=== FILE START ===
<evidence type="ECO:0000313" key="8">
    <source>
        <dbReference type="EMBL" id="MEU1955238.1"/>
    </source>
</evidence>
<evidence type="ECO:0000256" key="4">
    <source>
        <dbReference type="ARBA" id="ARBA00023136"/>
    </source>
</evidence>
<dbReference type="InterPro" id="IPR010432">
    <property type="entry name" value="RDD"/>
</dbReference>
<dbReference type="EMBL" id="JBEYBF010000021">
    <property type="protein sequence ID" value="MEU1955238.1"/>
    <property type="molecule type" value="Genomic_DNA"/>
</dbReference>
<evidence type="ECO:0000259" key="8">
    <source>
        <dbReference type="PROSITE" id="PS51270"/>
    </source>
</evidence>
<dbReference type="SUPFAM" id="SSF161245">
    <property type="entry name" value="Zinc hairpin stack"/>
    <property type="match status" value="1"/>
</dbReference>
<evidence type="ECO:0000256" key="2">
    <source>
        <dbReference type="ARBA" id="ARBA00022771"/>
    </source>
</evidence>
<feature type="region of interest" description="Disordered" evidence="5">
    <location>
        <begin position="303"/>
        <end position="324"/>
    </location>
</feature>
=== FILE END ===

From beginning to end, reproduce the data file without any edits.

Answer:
<evidence type="ECO:0000313" key="8">
    <source>
        <dbReference type="EMBL" id="MEU1955238.1"/>
    </source>
</evidence>
<evidence type="ECO:0000256" key="4">
    <source>
        <dbReference type="ARBA" id="ARBA00023136"/>
    </source>
</evidence>
<dbReference type="InterPro" id="IPR010432">
    <property type="entry name" value="RDD"/>
</dbReference>
<dbReference type="EMBL" id="JBEYBF010000021">
    <property type="protein sequence ID" value="MEU1955238.1"/>
    <property type="molecule type" value="Genomic_DNA"/>
</dbReference>
<evidence type="ECO:0000259" key="8">
    <source>
        <dbReference type="PROSITE" id="PS51270"/>
    </source>
</evidence>
<dbReference type="SUPFAM" id="SSF161245">
    <property type="entry name" value="Zinc hairpin stack"/>
    <property type="match status" value="1"/>
</dbReference>
<evidence type="ECO:0000256" key="2">
    <source>
        <dbReference type="ARBA" id="ARBA00022771"/>
    </source>
</evidence>
<feature type="region of interest" description="Disordered" evidence="5">
    <location>
        <begin position="303"/>
        <end position="324"/>
    </location>
</feature>